The mayor of Houston, Annise Parker, has announced that city attorneys will withdraw subpoenas of sermons from pastors.
In May, Houston’s city council passed an ordinance which banned discrimination based on race, sex and religion, in addition to increasing protection for those who identify as gay or transgender.
Many religious conservatives led the backlash against the ordinance, which led to the subpoena. Several civil liberties groups, including those who are in favor of protecting those who identify as gay or transgender, have decried the legal action as a violation of religious freedom.
“I didn’t [rescind the subpoenas] to satisfy [critics],“ Parker said. "I did it because it was not serving Houston.”
The ordinance is intended to protect people from discrimination in housing and employment, in addition to services provided by private businesses- which does not include religious institutions. Predictably, there was an effort to annul the ordinance.
"It is extremely important to me to protect our Equal Rights Ordinance from repeal, and it is extremely important to me to make sure that every Houstonian knows that their lives are valid and protected and acknowledged," Parker said. "We are going to continue to vigorously defend our ordinance against repeal efforts."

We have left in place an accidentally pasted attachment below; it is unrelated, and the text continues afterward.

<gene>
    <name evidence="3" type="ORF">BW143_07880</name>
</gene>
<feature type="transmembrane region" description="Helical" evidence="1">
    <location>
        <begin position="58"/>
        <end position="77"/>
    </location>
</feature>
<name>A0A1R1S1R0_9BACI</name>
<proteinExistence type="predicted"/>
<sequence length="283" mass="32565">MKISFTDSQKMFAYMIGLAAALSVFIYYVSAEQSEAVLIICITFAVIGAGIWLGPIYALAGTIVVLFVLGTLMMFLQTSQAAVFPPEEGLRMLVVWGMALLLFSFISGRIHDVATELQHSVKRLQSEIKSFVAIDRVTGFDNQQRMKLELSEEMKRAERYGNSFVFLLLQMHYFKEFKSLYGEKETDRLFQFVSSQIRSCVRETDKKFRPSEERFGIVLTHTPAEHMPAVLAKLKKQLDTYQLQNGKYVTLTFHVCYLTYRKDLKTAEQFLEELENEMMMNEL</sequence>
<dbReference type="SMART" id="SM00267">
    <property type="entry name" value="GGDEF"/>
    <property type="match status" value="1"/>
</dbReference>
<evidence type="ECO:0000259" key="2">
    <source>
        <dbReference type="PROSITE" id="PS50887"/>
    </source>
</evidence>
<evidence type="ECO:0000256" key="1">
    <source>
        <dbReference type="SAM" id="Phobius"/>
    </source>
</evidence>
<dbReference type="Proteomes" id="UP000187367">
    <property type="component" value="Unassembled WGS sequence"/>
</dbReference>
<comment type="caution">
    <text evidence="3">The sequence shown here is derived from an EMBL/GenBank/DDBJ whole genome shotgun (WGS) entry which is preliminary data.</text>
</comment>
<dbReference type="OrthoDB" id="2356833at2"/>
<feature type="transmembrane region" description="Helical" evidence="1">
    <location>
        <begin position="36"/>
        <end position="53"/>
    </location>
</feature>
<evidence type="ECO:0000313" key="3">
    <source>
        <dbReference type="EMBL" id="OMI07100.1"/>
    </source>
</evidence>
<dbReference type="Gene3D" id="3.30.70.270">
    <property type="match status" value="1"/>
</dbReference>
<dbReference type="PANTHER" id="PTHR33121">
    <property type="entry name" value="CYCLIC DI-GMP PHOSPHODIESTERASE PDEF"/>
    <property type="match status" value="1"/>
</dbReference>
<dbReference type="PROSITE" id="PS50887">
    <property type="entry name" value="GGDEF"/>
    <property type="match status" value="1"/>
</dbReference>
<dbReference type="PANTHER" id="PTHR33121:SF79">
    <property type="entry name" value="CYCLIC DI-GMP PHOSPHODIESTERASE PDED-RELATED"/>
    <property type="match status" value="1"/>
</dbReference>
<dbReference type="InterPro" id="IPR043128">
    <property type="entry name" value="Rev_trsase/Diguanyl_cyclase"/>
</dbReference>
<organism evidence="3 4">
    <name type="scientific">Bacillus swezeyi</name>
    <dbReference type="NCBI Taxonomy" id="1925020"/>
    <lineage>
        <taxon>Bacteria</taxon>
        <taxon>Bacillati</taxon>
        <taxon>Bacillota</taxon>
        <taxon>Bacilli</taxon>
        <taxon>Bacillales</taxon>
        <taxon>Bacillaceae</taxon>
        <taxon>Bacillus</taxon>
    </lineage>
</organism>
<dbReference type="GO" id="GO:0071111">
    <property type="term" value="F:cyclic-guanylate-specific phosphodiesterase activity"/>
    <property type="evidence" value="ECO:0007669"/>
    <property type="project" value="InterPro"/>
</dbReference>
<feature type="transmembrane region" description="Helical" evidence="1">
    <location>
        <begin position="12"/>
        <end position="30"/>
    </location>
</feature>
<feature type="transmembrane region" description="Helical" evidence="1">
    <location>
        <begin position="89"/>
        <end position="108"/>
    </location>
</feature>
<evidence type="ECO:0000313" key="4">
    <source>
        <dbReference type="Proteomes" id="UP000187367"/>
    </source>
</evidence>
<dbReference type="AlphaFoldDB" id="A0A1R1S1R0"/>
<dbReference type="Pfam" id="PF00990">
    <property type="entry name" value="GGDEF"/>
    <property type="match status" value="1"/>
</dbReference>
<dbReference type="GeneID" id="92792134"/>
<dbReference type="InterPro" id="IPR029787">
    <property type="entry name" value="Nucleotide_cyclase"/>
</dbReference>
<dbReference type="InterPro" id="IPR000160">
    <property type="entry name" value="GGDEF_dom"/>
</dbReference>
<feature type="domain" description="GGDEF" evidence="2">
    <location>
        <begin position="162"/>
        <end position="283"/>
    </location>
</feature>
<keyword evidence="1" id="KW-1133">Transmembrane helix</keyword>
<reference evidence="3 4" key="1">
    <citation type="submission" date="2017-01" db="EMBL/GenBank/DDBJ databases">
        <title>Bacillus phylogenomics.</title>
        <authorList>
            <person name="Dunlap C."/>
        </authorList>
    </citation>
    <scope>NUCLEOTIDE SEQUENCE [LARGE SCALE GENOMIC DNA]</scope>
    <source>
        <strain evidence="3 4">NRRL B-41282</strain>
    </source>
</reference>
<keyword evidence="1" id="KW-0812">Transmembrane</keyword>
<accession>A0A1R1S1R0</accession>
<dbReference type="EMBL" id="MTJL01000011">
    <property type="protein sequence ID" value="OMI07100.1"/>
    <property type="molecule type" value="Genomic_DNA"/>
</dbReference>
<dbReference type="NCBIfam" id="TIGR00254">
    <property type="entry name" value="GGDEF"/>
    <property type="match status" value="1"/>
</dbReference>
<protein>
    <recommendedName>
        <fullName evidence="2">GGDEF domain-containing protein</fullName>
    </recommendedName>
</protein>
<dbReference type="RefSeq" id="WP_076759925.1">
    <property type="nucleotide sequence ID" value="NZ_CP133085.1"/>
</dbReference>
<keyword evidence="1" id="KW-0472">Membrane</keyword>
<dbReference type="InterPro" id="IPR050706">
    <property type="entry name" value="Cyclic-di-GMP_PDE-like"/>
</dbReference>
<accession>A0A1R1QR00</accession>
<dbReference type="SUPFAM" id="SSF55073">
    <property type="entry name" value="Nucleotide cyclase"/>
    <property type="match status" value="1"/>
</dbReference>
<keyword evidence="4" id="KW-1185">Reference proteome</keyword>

City officials stated that there weren’t enough signatures in order to put a repeal on the ballot. The subpoenas, which included speeches and presentations in addition to sermons, were all related to the petition. It was initially believed the petition had enough signatures to put it on the ballot, but city attorney David Feldman found more than half of the petition was invalid.
Though sermons are no longer under legal consideration, speeches and presentations are still being subpoenaed by the city’s attorneys.
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